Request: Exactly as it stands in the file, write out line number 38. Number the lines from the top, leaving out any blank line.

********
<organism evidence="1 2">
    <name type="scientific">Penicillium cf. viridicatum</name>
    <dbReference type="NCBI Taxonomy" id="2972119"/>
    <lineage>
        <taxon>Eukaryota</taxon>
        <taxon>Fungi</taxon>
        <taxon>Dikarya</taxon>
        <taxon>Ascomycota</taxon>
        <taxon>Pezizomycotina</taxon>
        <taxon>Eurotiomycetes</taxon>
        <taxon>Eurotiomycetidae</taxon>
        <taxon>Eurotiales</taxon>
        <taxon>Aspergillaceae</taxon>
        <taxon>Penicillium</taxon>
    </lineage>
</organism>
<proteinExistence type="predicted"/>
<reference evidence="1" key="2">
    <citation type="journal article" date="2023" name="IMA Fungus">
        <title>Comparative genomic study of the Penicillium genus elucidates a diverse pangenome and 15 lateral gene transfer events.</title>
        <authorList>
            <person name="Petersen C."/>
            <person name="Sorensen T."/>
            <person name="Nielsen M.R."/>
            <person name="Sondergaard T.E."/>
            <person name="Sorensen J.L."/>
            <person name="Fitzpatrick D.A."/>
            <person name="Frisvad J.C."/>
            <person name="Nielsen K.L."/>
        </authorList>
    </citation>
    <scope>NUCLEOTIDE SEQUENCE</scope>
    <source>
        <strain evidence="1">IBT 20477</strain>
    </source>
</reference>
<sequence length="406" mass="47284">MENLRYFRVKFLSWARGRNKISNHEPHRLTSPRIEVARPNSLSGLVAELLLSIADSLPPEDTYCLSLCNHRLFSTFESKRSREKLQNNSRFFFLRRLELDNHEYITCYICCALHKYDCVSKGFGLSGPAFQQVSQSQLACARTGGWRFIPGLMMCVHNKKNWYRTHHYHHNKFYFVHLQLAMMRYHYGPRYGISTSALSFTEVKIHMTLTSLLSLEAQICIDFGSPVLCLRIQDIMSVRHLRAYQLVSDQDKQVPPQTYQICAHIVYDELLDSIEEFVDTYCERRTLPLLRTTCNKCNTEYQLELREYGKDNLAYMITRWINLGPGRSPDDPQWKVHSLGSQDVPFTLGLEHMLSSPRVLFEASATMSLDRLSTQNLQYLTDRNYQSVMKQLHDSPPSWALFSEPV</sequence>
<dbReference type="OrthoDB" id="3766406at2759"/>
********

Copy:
<dbReference type="OrthoDB" id="3766406at2759"/>